Some businesses implement siloed AI solutions or proofs of concept before aligning on a broader transformation strategy and cultural readiness. Such an approach significantly limits scalability and return on investment, even if it does not cause direct harm. – Didem Un Ates, Microsoft

7. Not Having The Right Size Team

Most businesses know that AI solutions pack a lot of power, but many still forget about the complexities it brings. Implementing AI requires a right-sized team to always keep your algorithms in their best shape. That’s why many companies prefer to outsource their AI development projects or scale their AI development teams via on-demand staff augmentation services. – Nacho De Marco, BairesDev

8. Not Doing The Necessary Groundwork

AI is often seen as a “silver bullet,” but any AI initiative requires a solid data foundation. Working with Fortune 500 enterprises, we see leadership pushing to implement emerging technology. However, any team needs to go back to basics first and make sure their data is clean and structured in a way that will be useful to the model and real-world application. – Michael Paladino, RevUnit

9. Assuming AI Is A Catch-All Solution

Too many businesses assume that AI is a panacea for all of their problems. Consequently, many of them erroneously jump on generalized tech trends without thinking it out. I’d recommend the opposite approach. Focus on a particular purpose for your AI. Strive to address a specific problem. Then decide if you can employ an off-the-shelf solution or if a custom one is really required. – Marc Fischer, Dogtown Media LLC

10. Misidentifying Both The Problem And The Best Solution

“Automation,” “machine learning” and “AI” are often used interchangeably. Leaders may misidentify the business problem; further, whether an issue can be solved via ML, AI or the best automation candidate within the business is still foggy for many business leaders. Identifying the right business problem, choosing the best tool or platform, inputting the required data sets, and finding the key partners to deliver are the four pillars of AI success. – Soumen Chatterjee, Wipro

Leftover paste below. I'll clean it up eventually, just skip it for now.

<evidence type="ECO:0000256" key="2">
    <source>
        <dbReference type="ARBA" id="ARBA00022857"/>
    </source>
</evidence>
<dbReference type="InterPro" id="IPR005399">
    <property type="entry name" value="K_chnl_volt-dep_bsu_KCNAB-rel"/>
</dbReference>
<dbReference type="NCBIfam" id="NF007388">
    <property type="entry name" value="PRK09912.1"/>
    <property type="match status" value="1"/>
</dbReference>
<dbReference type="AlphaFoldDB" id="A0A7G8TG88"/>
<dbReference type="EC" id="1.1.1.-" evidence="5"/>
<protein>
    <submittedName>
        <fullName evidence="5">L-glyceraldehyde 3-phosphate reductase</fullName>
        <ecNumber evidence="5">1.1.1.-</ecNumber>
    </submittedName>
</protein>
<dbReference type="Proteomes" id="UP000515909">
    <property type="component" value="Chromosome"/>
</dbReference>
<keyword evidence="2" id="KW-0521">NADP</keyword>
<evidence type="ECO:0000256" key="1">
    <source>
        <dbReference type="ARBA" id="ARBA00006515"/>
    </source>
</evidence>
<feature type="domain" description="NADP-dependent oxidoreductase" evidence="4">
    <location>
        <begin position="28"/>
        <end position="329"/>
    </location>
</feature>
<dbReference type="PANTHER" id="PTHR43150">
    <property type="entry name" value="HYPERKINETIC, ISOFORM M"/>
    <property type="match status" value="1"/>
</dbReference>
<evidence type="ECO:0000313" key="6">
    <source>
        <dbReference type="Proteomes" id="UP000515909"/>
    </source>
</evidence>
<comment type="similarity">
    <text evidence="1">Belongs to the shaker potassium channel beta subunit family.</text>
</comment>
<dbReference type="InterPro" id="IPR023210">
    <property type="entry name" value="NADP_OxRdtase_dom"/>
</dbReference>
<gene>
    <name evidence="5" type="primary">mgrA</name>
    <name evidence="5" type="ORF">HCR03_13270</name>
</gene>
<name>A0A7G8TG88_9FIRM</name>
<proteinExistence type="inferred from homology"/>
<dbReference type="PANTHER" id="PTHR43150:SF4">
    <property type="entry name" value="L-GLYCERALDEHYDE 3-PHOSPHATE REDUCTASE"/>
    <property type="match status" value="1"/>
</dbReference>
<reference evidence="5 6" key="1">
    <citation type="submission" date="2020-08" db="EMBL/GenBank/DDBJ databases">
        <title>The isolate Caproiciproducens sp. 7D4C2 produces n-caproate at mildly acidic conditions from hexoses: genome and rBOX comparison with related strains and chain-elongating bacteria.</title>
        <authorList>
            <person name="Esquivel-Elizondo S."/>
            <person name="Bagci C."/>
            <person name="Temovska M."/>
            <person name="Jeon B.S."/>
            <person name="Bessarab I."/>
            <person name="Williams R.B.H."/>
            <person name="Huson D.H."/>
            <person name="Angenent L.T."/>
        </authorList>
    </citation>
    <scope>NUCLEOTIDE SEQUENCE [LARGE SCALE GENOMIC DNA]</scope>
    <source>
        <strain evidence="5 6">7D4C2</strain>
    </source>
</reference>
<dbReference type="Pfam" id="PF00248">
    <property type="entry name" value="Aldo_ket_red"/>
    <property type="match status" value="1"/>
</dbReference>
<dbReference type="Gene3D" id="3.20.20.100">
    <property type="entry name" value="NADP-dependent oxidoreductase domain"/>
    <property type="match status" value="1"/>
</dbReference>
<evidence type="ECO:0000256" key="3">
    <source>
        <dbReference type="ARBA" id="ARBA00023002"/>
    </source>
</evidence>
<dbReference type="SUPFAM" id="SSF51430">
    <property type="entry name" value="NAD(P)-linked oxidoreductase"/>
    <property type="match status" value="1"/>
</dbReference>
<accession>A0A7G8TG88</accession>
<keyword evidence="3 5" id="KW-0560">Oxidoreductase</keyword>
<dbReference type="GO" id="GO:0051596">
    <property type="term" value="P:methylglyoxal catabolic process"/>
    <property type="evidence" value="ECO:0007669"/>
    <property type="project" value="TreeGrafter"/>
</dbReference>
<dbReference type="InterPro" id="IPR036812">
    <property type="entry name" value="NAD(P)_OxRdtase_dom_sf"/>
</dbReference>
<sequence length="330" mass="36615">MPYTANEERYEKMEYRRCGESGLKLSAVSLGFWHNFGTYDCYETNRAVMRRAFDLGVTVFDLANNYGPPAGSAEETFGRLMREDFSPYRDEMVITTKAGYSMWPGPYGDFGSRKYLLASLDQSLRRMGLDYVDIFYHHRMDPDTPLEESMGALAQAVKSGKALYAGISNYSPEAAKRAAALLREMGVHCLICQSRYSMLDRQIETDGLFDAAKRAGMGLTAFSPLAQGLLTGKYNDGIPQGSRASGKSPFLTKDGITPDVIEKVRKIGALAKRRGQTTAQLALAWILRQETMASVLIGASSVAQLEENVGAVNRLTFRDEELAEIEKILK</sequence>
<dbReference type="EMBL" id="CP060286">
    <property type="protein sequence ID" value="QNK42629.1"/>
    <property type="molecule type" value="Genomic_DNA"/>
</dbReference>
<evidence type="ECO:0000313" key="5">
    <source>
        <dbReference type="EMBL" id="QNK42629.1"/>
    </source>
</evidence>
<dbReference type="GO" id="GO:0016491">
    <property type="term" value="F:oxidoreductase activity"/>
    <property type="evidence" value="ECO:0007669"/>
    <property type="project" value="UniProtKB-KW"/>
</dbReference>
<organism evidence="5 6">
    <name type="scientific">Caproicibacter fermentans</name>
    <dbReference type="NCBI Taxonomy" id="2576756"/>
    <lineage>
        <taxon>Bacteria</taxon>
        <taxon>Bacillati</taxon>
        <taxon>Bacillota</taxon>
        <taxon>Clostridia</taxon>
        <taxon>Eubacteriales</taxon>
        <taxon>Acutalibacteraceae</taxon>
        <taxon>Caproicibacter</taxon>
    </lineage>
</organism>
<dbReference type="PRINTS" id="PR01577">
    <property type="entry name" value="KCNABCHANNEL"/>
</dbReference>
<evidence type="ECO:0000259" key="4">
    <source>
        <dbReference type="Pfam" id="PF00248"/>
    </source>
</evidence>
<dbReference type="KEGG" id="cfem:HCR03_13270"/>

11. Implementing AI For Its Own Sake

AI is a technology like any other. We’ve seen many projects fail because businesses wanted to implement “buzzy” technology and used that as a starting point. A more effective way to begin an AI initiative is with a really clear view of the fundamental business problem you’re looking to solve and work backward from that. Focus on a specific solution and use AI in service of that. – Konrad Feldman, Quantcast

12. Implementing Solutions Without Sufficient Data

Lots of data is required for most AI solutions to work well. I also see people assuming that a generic AI solution is appropriate when an industry-specific or use-case-specific solution is the right answer. Implementing AI can be hard, but it can provide some incredible value when it’s done right. – Michael Fulton, Expedient

13. Thinking AI Is ‘One-Size-Fits-All’

AI is not “one-size-fits-all.” It is a buzzword, and too many people think it will make them look advanced on the tech front. Utilizing AI for data-driven projects is where the success is. – Bhavna Juneja, Infinity, a Stamford Technology Company

Source: 13 Common Mistakes That Can Derail Your AI Initiatives